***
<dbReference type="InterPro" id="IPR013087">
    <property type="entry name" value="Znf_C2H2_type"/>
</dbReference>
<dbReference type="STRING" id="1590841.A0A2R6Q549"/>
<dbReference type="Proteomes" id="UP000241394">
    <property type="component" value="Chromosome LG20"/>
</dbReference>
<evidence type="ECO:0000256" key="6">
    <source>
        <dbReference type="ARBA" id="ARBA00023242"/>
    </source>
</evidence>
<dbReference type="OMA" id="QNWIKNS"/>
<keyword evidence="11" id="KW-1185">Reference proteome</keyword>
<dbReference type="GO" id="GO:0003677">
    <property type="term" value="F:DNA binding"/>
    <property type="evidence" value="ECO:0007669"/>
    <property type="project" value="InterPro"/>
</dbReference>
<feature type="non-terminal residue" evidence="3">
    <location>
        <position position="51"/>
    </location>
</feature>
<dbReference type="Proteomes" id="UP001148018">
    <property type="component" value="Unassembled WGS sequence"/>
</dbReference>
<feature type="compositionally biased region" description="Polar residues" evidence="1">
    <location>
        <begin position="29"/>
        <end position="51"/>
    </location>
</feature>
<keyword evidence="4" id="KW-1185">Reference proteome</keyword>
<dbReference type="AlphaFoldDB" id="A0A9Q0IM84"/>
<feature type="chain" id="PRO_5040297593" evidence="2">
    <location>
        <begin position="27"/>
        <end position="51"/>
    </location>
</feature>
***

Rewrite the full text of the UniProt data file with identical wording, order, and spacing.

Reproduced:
<dbReference type="InterPro" id="IPR013087">
    <property type="entry name" value="Znf_C2H2_type"/>
</dbReference>
<dbReference type="STRING" id="1590841.A0A2R6Q549"/>
<dbReference type="Proteomes" id="UP000241394">
    <property type="component" value="Chromosome LG20"/>
</dbReference>
<evidence type="ECO:0000256" key="6">
    <source>
        <dbReference type="ARBA" id="ARBA00023242"/>
    </source>
</evidence>
<dbReference type="OMA" id="QNWIKNS"/>
<keyword evidence="11" id="KW-1185">Reference proteome</keyword>
<dbReference type="GO" id="GO:0003677">
    <property type="term" value="F:DNA binding"/>
    <property type="evidence" value="ECO:0007669"/>
    <property type="project" value="InterPro"/>
</dbReference>
<feature type="non-terminal residue" evidence="3">
    <location>
        <position position="51"/>
    </location>
</feature>
<dbReference type="Proteomes" id="UP001148018">
    <property type="component" value="Unassembled WGS sequence"/>
</dbReference>
<feature type="compositionally biased region" description="Polar residues" evidence="1">
    <location>
        <begin position="29"/>
        <end position="51"/>
    </location>
</feature>
<keyword evidence="4" id="KW-1185">Reference proteome</keyword>
<dbReference type="AlphaFoldDB" id="A0A9Q0IM84"/>
<feature type="chain" id="PRO_5040297593" evidence="2">
    <location>
        <begin position="27"/>
        <end position="51"/>
    </location>
</feature>